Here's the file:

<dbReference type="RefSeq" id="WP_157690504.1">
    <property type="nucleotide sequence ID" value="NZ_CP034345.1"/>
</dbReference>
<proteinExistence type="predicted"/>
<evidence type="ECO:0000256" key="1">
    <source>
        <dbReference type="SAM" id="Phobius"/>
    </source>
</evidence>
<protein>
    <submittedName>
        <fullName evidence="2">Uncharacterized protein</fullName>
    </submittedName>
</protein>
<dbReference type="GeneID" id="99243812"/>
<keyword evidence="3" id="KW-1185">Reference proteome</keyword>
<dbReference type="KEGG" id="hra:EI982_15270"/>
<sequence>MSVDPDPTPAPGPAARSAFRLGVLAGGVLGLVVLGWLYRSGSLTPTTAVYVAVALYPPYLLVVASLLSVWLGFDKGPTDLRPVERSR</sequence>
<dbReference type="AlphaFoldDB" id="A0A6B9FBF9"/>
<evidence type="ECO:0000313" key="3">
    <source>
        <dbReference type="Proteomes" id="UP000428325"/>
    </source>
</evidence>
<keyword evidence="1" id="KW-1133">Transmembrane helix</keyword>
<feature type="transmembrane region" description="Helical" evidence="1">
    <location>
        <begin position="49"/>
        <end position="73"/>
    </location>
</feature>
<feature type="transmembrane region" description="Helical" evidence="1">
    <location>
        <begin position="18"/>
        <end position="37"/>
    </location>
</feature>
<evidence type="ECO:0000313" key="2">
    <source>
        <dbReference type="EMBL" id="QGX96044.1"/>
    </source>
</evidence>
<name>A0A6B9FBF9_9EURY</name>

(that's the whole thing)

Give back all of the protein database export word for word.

<dbReference type="RefSeq" id="WP_157690504.1">
    <property type="nucleotide sequence ID" value="NZ_CP034345.1"/>
</dbReference>
<proteinExistence type="predicted"/>
<evidence type="ECO:0000256" key="1">
    <source>
        <dbReference type="SAM" id="Phobius"/>
    </source>
</evidence>
<protein>
    <submittedName>
        <fullName evidence="2">Uncharacterized protein</fullName>
    </submittedName>
</protein>
<dbReference type="GeneID" id="99243812"/>
<keyword evidence="3" id="KW-1185">Reference proteome</keyword>
<dbReference type="KEGG" id="hra:EI982_15270"/>
<sequence>MSVDPDPTPAPGPAARSAFRLGVLAGGVLGLVVLGWLYRSGSLTPTTAVYVAVALYPPYLLVVASLLSVWLGFDKGPTDLRPVERSR</sequence>
<dbReference type="AlphaFoldDB" id="A0A6B9FBF9"/>
<evidence type="ECO:0000313" key="3">
    <source>
        <dbReference type="Proteomes" id="UP000428325"/>
    </source>
</evidence>
<keyword evidence="1" id="KW-1133">Transmembrane helix</keyword>
<feature type="transmembrane region" description="Helical" evidence="1">
    <location>
        <begin position="49"/>
        <end position="73"/>
    </location>
</feature>
<feature type="transmembrane region" description="Helical" evidence="1">
    <location>
        <begin position="18"/>
        <end position="37"/>
    </location>
</feature>
<evidence type="ECO:0000313" key="2">
    <source>
        <dbReference type="EMBL" id="QGX96044.1"/>
    </source>
</evidence>
<name>A0A6B9FBF9_9EURY</name>